Monday, December 9, 2013
I HAVE BEEN LOOKING for a place that has a good carrying capacity which could not create environmental concerns in the event Snakehawk Wilderness School starts to accept extended activities on a regular basis. Although the Buhisan Watershed Area and among its fringes is a very perfect site, I could not help it when my activities use up forest resources like bamboos (which is very rare there) and would defeat my own preservation effort.
You see, my partner – William “Jungle Wil” Rhys-Davies – is working full-time to get Snakehawk forward. I have never seen him so dead serious so I suggest a place down south to get Snakehawk over the horizon. I have been to Lower Sayaw, Sibonga last April to scout the area for its resources and to assess its carrying capacity should Snakehawk pushes to host a great number of clients. It was during the time when we were negotiating with a maritime school to equip their students the necessary survival lessons.
Jungle Wil need to visit the place ASAP and I arranged Glenn Pestaño to accompany us there. This is the favourite haunt of Glenn and he knows the locals there very well and so, on July 21, 2013, we meet at the front of the San Nicolas de Tolentino Parish in Pardo, Cebu City to board a bus bound for Carcar. In less than 90 minutes, we were dropped at Ocaña, where there is a road going to Napo. From there, we ford a stream and follow a dirt road going uphill.
In less than an hour, we reach the house of our host: Rufing Ramos. We unpack our things to change into dry clothes since we were sweating quite a lot from the uphill walk. Last night it was raining very hard in the city and it stopped at dawn. When I woke up that early morning, it was still raining but I ignored the weather as I am an amphibian. By the time we start the hike, the sun shone.
I tour Jungle Wil around the house of the Ramos family and showed him the different fruit trees and herbal plants grown by Rufing. Then we move to an open meadow on a hill and showed him the campsite which could accommodate more than twenty tents. We follow a path down into a very small valley where there is a dry small brook and show him three different types of bamboo growing.
Further up another hill is another path which goes down to a natural spring that feeds an irrigation canal for a small rice field. The waterway would be perfect for nocturnal hunting as it might be teeming with rice frogs, fresh-water crabs and, possibly, shrimps during night. Along the way is a perfect trail to teach people plant identification and a sort of a “discovery hike”.
We return and I see Rufing setting up two snares with a pressure-trigger mechanism nearby his house. This kind of snare is designed for fowls and birds and he funnel his intended prey by blocking all the spaces in between except through the snares. Hopefully, what would be caught by the snares would be lunch and he did not even bother to place bait.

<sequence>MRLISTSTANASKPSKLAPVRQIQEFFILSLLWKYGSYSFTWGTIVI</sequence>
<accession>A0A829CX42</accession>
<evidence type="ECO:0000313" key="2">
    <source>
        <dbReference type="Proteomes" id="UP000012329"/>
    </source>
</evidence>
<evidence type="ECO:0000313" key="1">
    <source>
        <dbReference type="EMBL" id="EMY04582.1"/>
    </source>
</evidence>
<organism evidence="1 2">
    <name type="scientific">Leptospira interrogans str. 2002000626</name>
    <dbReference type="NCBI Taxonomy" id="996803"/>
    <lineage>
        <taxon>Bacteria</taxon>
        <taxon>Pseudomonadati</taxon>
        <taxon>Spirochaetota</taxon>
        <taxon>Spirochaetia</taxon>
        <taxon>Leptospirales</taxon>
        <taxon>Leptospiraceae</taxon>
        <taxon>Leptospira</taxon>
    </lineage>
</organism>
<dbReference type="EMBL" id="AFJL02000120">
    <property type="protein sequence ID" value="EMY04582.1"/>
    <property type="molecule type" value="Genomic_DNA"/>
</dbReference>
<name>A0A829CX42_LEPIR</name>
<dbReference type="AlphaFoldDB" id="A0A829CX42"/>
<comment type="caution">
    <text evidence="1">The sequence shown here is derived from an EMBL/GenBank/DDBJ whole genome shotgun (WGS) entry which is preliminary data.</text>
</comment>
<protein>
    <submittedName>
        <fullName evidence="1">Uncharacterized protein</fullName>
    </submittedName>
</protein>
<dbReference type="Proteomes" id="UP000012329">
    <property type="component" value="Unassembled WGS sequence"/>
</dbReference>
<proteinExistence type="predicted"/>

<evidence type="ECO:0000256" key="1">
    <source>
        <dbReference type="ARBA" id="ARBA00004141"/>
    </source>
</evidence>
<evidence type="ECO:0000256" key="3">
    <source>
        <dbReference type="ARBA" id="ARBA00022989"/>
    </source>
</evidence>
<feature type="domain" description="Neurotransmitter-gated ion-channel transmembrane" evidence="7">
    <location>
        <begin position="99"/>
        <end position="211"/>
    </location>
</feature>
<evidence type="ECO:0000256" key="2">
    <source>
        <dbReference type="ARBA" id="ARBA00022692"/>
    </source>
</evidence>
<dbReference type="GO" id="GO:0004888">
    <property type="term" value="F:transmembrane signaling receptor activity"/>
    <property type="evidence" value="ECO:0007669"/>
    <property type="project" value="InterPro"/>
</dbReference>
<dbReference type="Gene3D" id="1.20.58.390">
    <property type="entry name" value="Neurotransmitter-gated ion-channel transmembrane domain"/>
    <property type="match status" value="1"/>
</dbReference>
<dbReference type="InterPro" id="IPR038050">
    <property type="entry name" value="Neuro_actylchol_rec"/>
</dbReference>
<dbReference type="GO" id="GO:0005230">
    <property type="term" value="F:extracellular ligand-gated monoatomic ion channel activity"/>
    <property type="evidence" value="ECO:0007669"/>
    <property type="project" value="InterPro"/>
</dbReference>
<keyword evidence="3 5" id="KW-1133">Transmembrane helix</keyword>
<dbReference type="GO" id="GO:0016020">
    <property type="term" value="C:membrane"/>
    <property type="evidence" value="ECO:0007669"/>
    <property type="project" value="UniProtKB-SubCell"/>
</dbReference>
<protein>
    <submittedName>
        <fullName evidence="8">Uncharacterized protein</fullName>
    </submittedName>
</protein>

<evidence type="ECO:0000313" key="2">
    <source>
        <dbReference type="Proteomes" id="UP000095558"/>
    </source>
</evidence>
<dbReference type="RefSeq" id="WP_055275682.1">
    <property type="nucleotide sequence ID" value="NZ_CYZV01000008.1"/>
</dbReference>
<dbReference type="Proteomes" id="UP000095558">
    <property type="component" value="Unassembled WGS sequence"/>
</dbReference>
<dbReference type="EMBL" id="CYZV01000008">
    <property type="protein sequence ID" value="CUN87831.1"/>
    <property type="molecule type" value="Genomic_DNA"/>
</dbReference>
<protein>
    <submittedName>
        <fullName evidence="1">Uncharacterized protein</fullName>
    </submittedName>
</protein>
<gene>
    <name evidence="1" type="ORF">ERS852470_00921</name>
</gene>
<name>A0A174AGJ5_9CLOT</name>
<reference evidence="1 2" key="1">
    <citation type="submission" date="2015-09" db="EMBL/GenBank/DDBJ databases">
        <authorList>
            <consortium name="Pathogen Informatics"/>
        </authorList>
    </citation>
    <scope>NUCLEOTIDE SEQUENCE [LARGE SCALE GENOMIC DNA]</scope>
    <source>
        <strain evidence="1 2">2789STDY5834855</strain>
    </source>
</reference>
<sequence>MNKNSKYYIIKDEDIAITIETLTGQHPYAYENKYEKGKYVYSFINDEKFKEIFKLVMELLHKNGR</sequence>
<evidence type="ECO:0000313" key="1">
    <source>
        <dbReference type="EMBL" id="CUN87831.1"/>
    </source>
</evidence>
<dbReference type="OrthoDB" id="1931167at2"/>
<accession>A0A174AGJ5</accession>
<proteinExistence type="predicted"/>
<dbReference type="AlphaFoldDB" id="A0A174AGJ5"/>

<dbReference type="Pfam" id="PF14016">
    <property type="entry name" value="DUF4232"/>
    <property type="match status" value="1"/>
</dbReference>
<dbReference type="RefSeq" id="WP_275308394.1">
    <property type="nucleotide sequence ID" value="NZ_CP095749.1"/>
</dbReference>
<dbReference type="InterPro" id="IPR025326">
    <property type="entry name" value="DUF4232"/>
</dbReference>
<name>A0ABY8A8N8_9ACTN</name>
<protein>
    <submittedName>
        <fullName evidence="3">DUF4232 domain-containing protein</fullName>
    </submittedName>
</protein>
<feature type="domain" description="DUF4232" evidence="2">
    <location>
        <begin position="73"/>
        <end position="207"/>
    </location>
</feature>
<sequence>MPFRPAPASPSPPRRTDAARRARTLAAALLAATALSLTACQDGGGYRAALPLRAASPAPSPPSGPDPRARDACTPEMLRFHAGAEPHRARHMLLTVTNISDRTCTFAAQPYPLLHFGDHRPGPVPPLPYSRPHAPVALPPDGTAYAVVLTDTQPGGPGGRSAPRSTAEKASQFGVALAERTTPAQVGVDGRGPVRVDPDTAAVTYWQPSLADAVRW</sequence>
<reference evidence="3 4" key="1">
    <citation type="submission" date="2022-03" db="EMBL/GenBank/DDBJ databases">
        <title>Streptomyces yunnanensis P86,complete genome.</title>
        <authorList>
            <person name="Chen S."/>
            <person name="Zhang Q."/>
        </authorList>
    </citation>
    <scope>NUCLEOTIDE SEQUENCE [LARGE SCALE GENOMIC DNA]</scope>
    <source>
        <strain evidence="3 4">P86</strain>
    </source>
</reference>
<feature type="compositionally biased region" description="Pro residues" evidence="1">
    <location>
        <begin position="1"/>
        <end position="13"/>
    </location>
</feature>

As we were talking and having coffee, an unmistakable cry of a fowl came from where the snares are located and we proceed immediately to investigate. Indeed, a rooster was caught with one foot raised up high by the cord attached to a branch that served as a spring mecahnism and we have now food. Rufing’s wife dispatched the chicken in the kitchen along with the two kilos of rice which we brought.
Sure enough, we have our lunch at 1:00 PM. The chicken was not tender but it is tasty as it was free-rein. I keep going back to the pots for refills of rice and soup. I see Jungle Wil enjoying very well the food with his old canteen cup. While resting after the meal, Glenn arrive with a gallon of frothing jungle juice. It is not sweet but it is fresh nonetheless.
I go down to another steep valley where groves of spiny bamboos grow. I need to retrieve a short dry pole, a remnant of the ones I cut last April, for use as a trap. This pole would be utilized as demo for a scheduled activity. I return to the house to work on it when Rufing notice fungus growing on the rim and on the insides. I am always wary of mushrooms and fungus because I have limited memories of it but Rufing assured me that it is edible and tasty.
Rufing showed me to a place where a lot of it can be found. It grows on decaying and burnt wood and, indeed, there are a lot of it growing. I ask Rufing what name do they used for the fungus and he said that they call it as “kwakdok” and it sounds funny because it rhymes with “quack doc”. Anyway, we harvested a lot of it and I get to fill a half-full inside a plastic bag. Rufing even taught me how to prepare it before cooking.
Well, after that useful time of foraging, we both go back to the house and proceed to work on the bamboo pole and help finish the coconut wine. When it is about 4:00 PM, we decide to go down back to where we came from in the morning. We got into a snag with a group of old villagers wanting to know more of us and our purpose. Here, we get to drink hard liquor as a matter of respect and concoct alibis so we could leave.
When we thought we are free of them, we again are delayed by another group of drunken, but younger, people on the farther stretch of the road. Here, we have to use all our cunning to get rid of them because, it seemed the glasses of strong drinks are plenty and it is getting dark. When we had finally been freed of “social impediments”, it was already dark by the time we reach the highway.
We leave Carcar at 7:00 PM and reach the big city at 8:15 PM, thanks, in part, to a flying public utility jitney disguising as a bus! I did get home in one piece but I was subjected to bouts of fear on the highway.
Document done in LibreOffice 3.3 Writer